Chronicles of Oklahoma
Volume 13, No. 2
JAMES MONROE HALL
By HARRY CAMPBELL
James Monroe Hall was born December 4, 1851, at or near Belfast, Tennessee, one of nine children of Doctor Hugh A. Hall and
Elsie Ramsey Hall. Mr. Hall and his wife raised five children, Mrs. A. E. Bradshaw, Mrs. Fred Dunn, Mrs. Juanita Scott, and
a son, Harry Hall, all of Tulsa. Another son, Hugh Hall, was killed a number of years ago in a railroad accident. Mr. Hall
died in Tulsa, Oklahoma, May 26, 1935. He was educated at Union Academy in Marshall County, Tennessee.
When he was about 17 years old he moved to Oswego, Kansas, where an older brother, Harry C. Hall, lived. In 1872 he went to
McAlester, Oklahoma, where he took charge of a store furnishing supplies to a coal mine near that place and ran this store
for about three years, when he returned to Oswego. Here he engaged in the grocery business until the year 1882, when he went
to Vinita to take charge of the commissary furnishing supplies to the men constructing the Atlantic & Pacific Railway (now
the St. Louis & San Francisco Railway), which was being built Southwest from Vinita. Later in the same year Mr. Hall moved
to the present townsite of Tulsa just ahead of the railroad, and with his brother, Harry C. Hall, started the first store
in Tulsa in a tent. Later they erected the first store building on the present townsite of Tulsa.
From that time on the history of the growth and development of Tulsa is largely the history of the activities of Mr. Hall.
He continued in the mercantile business until 1903, when he sold out and engaged in the banking business for a number of years.
After selling out his banking business he engaged in the real estate business; for some years and was instrumental in platting
a number of additions to the City of Tulsa and selling the lots.
Mr. Hall, from the time he first came to the present site of Tulsa, took an active and conspicuous part in all civic affairs
and activities pertaining to the growth and welfare of Tulsa. He was instrumental in having the townsite surveyed and the
streets laid out in 1883. He was instrumental in having a post-office established in Tulsa in 1883 and was the first postmaster.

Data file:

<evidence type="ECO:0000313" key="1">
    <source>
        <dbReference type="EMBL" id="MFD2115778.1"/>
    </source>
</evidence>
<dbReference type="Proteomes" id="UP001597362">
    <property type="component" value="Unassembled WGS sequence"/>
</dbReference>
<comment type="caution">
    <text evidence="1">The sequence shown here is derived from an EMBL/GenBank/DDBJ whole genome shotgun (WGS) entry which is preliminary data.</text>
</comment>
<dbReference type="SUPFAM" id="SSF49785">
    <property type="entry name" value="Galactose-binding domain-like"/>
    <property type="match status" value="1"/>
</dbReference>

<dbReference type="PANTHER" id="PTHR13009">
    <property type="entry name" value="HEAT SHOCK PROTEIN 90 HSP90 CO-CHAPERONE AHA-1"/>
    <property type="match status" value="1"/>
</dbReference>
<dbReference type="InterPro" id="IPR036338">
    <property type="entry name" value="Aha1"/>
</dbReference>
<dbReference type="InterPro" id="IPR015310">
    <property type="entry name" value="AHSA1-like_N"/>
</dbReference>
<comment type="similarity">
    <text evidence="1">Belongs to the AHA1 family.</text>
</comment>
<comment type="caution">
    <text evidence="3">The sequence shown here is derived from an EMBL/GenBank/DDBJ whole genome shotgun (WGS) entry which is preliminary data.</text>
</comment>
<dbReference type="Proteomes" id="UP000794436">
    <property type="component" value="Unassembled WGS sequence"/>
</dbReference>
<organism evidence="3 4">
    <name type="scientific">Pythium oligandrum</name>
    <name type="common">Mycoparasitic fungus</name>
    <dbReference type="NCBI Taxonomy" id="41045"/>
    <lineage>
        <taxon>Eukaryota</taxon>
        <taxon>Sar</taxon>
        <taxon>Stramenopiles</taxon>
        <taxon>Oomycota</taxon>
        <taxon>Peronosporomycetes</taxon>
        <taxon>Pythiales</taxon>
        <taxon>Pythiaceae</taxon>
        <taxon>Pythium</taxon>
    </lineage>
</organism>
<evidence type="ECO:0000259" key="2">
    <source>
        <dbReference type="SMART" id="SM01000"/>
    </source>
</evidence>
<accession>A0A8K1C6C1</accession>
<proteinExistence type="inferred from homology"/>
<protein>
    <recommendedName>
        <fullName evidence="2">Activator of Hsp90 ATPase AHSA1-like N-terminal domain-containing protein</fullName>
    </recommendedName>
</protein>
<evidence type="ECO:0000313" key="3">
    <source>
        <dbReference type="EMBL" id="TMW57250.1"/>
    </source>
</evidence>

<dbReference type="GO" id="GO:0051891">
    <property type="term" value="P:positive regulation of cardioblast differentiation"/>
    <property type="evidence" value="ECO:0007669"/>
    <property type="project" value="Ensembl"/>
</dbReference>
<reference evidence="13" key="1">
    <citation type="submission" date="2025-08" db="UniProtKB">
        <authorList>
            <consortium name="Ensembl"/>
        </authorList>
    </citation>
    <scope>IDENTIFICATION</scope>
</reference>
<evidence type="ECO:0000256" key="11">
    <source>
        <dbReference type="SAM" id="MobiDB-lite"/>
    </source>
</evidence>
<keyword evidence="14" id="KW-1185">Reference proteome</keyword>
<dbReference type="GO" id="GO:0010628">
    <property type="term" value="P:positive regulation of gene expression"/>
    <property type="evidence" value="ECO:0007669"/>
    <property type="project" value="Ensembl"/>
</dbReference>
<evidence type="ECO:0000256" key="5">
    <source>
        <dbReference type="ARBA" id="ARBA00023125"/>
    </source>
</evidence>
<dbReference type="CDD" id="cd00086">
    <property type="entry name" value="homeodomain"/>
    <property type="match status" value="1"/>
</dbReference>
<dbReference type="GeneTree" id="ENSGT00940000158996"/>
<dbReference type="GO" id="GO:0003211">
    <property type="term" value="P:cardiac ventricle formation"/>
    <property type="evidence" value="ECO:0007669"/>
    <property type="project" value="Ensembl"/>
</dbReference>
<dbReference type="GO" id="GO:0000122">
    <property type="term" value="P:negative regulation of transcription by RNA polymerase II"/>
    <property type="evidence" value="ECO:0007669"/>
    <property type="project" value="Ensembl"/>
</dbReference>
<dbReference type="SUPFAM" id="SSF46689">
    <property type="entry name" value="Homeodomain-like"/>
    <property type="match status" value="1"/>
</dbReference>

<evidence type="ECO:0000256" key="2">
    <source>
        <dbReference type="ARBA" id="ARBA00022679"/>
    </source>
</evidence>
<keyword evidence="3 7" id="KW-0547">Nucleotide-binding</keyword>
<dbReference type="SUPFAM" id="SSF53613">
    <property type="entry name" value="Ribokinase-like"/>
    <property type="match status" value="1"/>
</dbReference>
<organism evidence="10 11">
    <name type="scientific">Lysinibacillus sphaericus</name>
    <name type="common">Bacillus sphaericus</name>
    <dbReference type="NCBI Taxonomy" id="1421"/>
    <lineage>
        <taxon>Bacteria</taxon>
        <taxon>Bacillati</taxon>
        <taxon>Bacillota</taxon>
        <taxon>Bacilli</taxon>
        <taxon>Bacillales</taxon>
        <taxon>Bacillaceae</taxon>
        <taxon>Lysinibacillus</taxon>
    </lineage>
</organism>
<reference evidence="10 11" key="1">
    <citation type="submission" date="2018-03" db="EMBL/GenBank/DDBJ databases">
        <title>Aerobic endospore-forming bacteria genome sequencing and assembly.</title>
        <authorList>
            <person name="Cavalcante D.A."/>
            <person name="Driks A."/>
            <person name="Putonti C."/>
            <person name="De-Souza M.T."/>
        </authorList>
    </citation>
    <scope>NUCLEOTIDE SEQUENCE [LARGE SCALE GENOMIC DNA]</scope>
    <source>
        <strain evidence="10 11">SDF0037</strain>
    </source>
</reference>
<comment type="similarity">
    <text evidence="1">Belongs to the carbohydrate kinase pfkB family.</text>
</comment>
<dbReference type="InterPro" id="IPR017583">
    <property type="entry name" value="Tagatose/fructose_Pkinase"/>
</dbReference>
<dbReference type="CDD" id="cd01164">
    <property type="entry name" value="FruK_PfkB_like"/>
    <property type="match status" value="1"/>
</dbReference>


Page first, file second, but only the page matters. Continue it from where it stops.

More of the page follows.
Mr. Hall was a member of the Presbyterian Church, and with a Mrs. Slater, wife of a carpenter engaged in building the first
railroad depot at Tulsa, and Doctor W. P. Booker, established the first Sunday School in Tulsa in 1883. Mrs. Slater was a
Congregationalist and Doctor Booker a Baptist, and until 1885 this Sunday School was conducted as a Union Sunday School. It
was first held in a tent where Mrs. Slater lived and later in various residences.
In 1884 Mr. Hall was instrumental in having the Presbyterian Home Mission Board with headquarters in New York erect a mission
and school building on the present site of the Mid-Continent corporation building at what is now Fourth and Boston Streets.
The Sunday School was held in that building and in 1885 the name was changed to First Presbyterian Sunday School. Mr. Hall
was chosen the first superintendent of this Sunday School and continuously held the position of superintendent for thirty-three
He was instrumental in having a school opened in the mission building, to which all children of the community were entitled
to attend, a portion of the expense being paid by the Presbyterian Home Mission Board and partly by subscription paid by the
parents of the children attending. This school was continued until the establishment of a public school in 1899.
The first sermon ever preached in Tulsa was preached from the front porch of the Hall store in 1883. Mr. Hall was largely
instrumental in organizing the first church in Tulsa, the First Presbyterian Church in 1885. He was an active Elder in this
church from its organization until he died.
In 1889 Mr. Hall, with Jay Forsythe and Joseph Price, other farseeing and enterprising business men of Tulsa, purchased the
block of ground where the mission school was established from the Presbyterian Board for the purpose of holding same for public
school purposes. They held title to this block of ground until the City of Tulsa was able to repay them the purchase price,
when they deeded the block to the City of Tulsa for school purposes. At this time, situated on this block of ground is the
Mid-Continent, Atlas-Life, Philtower, Municipal and other buildings, but the title to a large part of the block is still held
by the school district of Tulsa, who collects rents from the owners of these buildings.
In 1889, through Mr. Hall's influence the town council of Tulsa passed an ordinance establishing a public school system, and
Mr. Hall was chosen President of the first school board.